Being an in-house producer at Toho -- the most major of majors -- Kawamura considers it his role to bring left-of-center projects into the mainstream. His breakthrough came with 2005's "Train Man." "Around that time, I was thinking nobody was looking at the Internet," Kawamura says. "I had the idea of doing something from 2ch (a huge collection of message boards started by 2009 Next Gen Asia's Hiroyuki Nishimura) and then came upon the true story of this 'otaku' (geek) trying to get this girl, while getting advice from people on the boards. It also appealed in terms of being very much of my generation." So did his 2008 film, "Detroit Metal City," a cult comic adaptation that also became famous for being the only movie in that year's top 30 that didn't have TV station-backing. Kawamura's latest project, "Confessions," based on a best-selling thriller, will bow domestically in the summer.
Actor, producer, director
Having reached what he calls a "middle ground" between youth and maturity, Wu's not taking random risks anymore. "I have a logical way of going about it," says the multihyphenate. After more than 50 Hong Kong films, the NoCal Chinese-American, who once received an A+ on a college thesis about John Woo's balletic gun battle choreography, is branching out. The one-time architecture major helped produce Clara Law's Hong Kong International Film Fest feature "Like a Dream" (in which he stars), just acted opposite Kevin Spacey in the indie feature "Inseparable" and starred in Fox's first Chinese co-production "Hot Summer Days." "We have to break the mold that says Chinese film equals 'Crouching Tiger' and make sure we're always doing new, creative projects," he says. His latest projects: A management company and producing records. "If people aren't letting you do what you want, you just have to figure out a way to do it on your own."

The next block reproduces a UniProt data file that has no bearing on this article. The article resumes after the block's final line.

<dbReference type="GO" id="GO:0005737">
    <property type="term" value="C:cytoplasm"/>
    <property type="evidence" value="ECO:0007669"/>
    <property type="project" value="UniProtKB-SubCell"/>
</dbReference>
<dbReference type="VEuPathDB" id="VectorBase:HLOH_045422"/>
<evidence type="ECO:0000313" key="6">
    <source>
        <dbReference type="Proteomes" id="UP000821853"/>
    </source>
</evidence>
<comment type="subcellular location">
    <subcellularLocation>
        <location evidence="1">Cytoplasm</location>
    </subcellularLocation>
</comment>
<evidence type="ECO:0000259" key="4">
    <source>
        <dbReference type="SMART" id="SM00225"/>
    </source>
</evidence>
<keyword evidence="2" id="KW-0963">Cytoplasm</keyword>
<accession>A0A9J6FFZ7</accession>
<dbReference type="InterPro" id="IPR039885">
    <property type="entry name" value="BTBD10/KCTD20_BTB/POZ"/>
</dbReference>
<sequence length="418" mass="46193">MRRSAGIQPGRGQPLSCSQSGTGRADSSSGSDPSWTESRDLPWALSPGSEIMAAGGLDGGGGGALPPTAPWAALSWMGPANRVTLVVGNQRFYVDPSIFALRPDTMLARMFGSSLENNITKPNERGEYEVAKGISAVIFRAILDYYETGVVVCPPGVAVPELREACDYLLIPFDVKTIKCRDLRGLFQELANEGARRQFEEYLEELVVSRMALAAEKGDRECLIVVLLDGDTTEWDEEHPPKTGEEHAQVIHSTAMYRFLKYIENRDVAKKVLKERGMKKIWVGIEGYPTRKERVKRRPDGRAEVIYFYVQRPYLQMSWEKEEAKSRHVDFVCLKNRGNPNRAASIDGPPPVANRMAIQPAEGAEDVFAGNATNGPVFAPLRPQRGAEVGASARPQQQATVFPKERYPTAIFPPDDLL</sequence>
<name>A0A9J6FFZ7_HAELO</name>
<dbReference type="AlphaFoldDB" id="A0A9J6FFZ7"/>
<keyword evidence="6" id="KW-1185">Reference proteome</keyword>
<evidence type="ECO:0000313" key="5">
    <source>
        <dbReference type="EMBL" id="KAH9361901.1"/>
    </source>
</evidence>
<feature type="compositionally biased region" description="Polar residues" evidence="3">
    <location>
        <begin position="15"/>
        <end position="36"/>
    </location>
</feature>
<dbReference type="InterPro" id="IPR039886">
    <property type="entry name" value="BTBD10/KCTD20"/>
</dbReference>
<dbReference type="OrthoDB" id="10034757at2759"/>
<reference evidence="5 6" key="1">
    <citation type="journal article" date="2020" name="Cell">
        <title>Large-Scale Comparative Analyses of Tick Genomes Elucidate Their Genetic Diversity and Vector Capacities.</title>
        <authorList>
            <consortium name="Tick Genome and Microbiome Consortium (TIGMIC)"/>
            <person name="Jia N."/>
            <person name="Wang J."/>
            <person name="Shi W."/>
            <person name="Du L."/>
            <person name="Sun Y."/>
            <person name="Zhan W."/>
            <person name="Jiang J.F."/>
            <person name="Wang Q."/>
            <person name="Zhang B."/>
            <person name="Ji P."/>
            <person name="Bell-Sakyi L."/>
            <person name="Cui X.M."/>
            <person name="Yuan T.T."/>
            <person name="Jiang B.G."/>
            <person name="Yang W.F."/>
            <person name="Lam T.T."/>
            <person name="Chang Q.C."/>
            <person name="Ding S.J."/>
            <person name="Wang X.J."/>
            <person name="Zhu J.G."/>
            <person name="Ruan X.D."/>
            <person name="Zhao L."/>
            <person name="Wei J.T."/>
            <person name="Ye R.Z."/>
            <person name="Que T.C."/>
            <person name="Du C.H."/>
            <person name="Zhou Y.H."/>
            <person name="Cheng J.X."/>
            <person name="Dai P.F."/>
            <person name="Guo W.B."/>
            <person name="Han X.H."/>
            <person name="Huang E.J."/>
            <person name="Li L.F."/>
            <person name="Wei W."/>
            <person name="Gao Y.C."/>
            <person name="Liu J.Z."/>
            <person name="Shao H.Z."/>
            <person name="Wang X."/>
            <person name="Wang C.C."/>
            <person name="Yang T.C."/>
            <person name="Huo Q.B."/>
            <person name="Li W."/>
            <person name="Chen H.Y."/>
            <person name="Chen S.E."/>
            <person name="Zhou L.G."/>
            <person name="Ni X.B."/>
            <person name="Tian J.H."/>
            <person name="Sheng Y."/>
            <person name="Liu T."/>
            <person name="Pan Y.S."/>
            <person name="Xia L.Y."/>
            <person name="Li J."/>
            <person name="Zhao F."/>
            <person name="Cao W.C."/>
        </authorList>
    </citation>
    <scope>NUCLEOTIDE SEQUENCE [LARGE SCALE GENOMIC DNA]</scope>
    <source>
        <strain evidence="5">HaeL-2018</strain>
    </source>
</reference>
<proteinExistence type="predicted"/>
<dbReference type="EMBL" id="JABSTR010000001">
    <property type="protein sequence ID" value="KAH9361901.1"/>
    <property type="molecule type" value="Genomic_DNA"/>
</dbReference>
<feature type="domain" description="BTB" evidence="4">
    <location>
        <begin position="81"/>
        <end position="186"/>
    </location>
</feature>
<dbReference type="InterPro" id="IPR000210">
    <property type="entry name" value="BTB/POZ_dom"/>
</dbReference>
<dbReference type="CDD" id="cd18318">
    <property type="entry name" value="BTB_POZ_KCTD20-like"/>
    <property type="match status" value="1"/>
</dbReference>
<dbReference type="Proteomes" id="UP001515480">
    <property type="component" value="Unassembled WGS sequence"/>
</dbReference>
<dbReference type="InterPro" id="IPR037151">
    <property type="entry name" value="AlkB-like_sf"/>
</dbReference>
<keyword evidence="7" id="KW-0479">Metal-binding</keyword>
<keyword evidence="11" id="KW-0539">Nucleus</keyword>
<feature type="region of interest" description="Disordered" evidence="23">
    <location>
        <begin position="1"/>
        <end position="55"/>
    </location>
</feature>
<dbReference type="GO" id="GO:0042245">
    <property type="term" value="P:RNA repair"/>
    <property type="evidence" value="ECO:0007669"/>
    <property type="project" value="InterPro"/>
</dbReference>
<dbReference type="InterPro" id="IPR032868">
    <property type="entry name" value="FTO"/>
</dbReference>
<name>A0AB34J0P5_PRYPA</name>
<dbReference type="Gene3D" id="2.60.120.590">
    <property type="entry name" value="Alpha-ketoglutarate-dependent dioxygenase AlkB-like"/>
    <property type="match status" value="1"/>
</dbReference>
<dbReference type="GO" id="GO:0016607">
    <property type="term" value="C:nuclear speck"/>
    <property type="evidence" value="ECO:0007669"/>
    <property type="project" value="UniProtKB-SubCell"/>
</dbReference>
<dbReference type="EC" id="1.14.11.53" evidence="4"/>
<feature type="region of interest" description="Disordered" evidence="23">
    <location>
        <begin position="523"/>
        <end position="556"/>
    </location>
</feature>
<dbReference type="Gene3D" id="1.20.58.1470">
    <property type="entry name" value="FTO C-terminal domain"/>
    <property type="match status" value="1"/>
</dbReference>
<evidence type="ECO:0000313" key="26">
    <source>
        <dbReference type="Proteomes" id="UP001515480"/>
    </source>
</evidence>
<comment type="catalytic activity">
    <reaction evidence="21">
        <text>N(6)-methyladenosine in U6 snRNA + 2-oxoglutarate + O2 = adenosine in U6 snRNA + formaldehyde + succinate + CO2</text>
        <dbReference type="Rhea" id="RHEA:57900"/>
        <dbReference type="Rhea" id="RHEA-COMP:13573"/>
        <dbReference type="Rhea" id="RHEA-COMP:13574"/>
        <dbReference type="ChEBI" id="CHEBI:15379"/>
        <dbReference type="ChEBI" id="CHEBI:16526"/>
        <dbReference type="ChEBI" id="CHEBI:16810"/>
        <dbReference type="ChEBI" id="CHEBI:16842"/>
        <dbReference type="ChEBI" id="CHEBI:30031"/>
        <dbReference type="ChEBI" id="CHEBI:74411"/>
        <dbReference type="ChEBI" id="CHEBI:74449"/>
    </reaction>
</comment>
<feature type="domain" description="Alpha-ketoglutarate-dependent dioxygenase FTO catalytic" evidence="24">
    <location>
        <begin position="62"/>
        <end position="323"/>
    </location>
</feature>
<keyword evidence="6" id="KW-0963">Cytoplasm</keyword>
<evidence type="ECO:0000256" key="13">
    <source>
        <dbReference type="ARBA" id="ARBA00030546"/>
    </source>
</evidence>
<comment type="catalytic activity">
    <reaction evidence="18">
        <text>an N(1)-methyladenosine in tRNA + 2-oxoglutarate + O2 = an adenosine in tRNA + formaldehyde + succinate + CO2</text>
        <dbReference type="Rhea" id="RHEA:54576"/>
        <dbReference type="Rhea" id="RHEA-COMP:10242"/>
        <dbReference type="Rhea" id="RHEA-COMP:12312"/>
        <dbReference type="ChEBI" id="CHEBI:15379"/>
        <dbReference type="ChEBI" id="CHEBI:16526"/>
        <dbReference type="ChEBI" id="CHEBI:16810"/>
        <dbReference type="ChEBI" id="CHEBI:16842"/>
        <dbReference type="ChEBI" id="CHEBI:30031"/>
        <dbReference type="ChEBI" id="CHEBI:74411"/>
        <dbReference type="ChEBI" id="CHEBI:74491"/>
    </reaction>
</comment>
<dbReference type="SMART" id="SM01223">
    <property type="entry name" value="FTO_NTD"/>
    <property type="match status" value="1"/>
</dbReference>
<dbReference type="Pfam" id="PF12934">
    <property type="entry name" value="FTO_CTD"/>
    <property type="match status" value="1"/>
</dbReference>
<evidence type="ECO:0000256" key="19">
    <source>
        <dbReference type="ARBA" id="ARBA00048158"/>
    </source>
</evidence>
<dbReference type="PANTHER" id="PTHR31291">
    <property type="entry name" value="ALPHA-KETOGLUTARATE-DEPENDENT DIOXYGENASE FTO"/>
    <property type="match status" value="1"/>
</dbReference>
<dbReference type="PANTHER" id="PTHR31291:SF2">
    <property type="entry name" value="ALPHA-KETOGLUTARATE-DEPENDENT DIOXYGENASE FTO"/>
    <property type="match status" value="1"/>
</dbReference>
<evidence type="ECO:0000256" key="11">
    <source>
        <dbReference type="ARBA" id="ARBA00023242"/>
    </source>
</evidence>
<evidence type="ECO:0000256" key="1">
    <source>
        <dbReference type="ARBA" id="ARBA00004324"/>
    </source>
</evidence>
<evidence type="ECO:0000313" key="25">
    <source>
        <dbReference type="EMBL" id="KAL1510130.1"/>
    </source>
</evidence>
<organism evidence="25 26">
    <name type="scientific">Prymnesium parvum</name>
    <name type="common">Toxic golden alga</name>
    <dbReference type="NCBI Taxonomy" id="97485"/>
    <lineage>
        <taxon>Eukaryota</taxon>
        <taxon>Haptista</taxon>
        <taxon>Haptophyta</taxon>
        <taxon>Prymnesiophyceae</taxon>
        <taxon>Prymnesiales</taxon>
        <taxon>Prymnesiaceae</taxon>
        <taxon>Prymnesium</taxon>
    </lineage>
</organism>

Mak quit her screenwriting job early in her career after one too many no's from her bosses and became a waitress instead. The experience was a rite of passage for the filmmaker, who discovered the value of perseverance as well as the need to work well with others. The directing wunderkind started out writing scripts and made her debut feature, "High Noon," a coming-of-age story about rebellious Hong Kong teens, at 23 under the tutelage of Hong Kong multihyphenate Eric Tsang. She has now moved on to helm the romance "Ex" for Emperor Motion Pictures. The key for a young filmmaker to make it in the business is to learn how to take rejection and persevere, she says: "Don't question why others reject you or your ideas; ask only what you've done wrong and why others don't trust you." Directing is not the only area of filmmaking she's interested in. "I want to be a P.A. on a big production -- only when I know how every position of the team works will I be a considerate director."